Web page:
Have Overdose Deaths Finally Maxed Out?
If there’s one thing we can all agree on, it’s that we will be happy when our loss of life to drug overdoses is finally on the decline. That’s when fewer American families will suffer tragic losses, when fewer of our bright, promising youth and adults lose their futures. When that day arrives, we will know that we are finally on the right track with our solutions and we are matching the magnitude of the problem with the correct magnitude of response.
So are we there yet?
Not even close.
This realization comes about from an August 2017 analysis of drug overdose deaths from the Centers for Disease Control and Prevention (CDC). First, the CDC offers statistics from 22 reporting jurisdictions—in each area, are the numbers up or down? Take a look at the chart to the left. The yellow bars indicate the percentage of increase in each state. Only four regions had a drop or zero increase. One’s heart bleeds for Delaware, with a 71% increase and Maryland, whose overdoses increased from 1,303 to 2,171 in just twelve months.
The second half of this report analyzes the type of drugs causing these deaths. Mostly, these deaths involved opioids of different types.
Here’s the breakdown:
- Natural and semi-synthetic opioids which includes morphine, codeine, oxycodone, hydrocodone, hydromorphone and others.
- Methadone used both as a prescription painkiller and in the treatment of opioid addiction.
- Synthetic opioids excluding methadone, a category that includes tramadol, prescription fentanyl, illicitly-manufactured fentanyl and chemically-similar illicit drugs like acetylfentanyl and carfentanil.
- Psychostimulants with abuse potential which includes methamphetamine, Ecstasy and prescription stimulants such as Adderall.
In many cases, more than one drug was involved in these deaths, meaning that the totals in this chart are higher than the total number of overdose deaths in these states. For example, we just discussed the fact that Maryland suffered 2,171 deaths in just twelve months but this chart notes 3,189 drugs involved in these deaths.
This second chart also reveals why Maryland struggles with these higher numbers. The biggest increase was due to synthetic opioids excluding methadone. As documented by the Washington Post, this means fentanyl and those similar drugs referred to as “fentanyl analogues.”
Criminally-minded individuals overseas, in Mexico or in the U.S. who are willing to manufacture fentanyl and its analogues and traffic them into our cities and towns are greatly responsible for pushing these numbers higher than they’ve ever been before.
The Vital Takeaway for American Families
The average American doesn’t have the ability to launch drug enforcement operations or to build new drug rehab centers that will help bring these numbers down. But American mothers and fathers do have the power to educate their children about the horrific danger lurking in drug abuse in today’s world.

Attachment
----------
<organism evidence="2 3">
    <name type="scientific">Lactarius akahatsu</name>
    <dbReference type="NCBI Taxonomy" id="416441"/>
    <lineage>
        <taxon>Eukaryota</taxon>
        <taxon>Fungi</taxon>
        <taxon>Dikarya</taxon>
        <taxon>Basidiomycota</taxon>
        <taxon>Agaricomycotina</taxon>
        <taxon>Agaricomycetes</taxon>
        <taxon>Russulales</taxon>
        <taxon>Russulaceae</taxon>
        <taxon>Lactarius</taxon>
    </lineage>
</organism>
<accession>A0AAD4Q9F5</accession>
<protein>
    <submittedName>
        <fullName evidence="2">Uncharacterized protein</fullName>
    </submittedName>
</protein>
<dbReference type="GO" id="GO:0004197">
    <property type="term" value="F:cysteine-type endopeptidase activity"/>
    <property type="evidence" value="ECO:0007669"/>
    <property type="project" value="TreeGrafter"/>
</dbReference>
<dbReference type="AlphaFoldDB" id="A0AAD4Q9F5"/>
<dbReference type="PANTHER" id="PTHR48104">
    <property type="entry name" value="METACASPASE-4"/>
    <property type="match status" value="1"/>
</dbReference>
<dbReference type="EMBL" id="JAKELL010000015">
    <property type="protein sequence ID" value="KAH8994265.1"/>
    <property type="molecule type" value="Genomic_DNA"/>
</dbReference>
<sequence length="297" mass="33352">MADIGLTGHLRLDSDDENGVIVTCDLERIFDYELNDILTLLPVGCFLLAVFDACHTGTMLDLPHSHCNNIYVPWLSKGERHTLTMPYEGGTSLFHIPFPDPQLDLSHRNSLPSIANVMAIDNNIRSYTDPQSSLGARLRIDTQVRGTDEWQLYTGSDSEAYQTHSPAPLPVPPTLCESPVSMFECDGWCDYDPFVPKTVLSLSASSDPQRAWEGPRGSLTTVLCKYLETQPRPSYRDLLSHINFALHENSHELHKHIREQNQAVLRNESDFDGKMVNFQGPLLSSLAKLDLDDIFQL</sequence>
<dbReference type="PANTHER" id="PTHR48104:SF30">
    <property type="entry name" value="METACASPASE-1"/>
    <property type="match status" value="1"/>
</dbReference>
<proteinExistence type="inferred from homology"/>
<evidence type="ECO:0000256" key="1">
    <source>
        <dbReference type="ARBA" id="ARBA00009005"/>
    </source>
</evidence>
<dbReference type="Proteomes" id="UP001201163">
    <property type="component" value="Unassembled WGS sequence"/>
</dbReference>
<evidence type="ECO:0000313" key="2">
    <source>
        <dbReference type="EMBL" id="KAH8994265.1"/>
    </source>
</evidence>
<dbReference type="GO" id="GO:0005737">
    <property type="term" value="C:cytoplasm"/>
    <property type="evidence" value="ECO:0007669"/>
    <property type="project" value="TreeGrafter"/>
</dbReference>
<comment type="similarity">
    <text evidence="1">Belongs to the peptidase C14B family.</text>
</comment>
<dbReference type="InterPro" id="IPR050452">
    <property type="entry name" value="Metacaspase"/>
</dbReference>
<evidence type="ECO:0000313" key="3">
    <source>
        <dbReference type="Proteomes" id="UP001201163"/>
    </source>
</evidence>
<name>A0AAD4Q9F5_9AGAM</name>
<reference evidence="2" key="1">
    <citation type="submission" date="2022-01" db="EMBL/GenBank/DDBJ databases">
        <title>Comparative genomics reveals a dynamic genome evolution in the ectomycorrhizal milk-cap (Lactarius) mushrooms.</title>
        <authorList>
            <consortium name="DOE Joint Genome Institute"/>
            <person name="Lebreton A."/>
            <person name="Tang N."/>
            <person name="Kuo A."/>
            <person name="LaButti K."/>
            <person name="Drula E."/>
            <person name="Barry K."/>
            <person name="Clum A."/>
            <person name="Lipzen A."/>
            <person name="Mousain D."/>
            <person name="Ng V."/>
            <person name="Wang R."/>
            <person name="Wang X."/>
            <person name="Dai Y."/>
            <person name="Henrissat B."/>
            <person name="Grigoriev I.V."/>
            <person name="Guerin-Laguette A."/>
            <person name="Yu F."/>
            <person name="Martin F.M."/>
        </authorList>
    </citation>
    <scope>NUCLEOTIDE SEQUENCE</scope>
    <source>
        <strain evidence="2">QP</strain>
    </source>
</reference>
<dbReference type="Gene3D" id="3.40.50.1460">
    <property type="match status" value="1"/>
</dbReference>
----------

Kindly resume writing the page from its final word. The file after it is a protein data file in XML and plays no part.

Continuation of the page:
Some parents may not mind if their underage child drinks a little and they may not think smoking marijuana is anything to worry about. But please consider this: Every time a child impairs their sharpness and rationality with alcohol or marijuana, they may be a little less able to make the right choice if other drugs are offered. Think what you like about any drugs being gateways to stronger, more deadly drugs—the truth is that once a child starts using drugs, they tend to be in environments where other drugs are being circulated. That one time they decide to try heroin or methamphetamine could be their undoing.
The safest path for your child is being fully drug-free. Can you set a 100% drug-free example for your child? Can you set an example by never drinking excessively? Have conversations with your children and state your clear intention that they never use an illicit drug, never misuse a prescription drug and never drink alcohol while underage. Not every child will listen. But some will. Yours may. But you need to be unmistakably clear, definite and determined.
The Need for Effective Rehabilitation Has Never Been Higher
With these dangers on the street, it’s never been more vital to help an addicted person find a good drug rehab. If you have already tried and your loved one has refused, then bring in an interventionist to help. If you can’t afford this service, study up on interventions—there are many good books on the subject—and carefully plan your own, using friends, family, coaches, ministers and anyone else to help and support you.
You might be surprised what would happen nationally if every parent began today to thoroughly educate his or her children on the dangers of all the drugs on the street and if a higher number of addicted people could be convinced to walk through the doors of rehab centers.
It’s very possible that these simple actions could begin to tip the number of overdose losses in the right direction at last.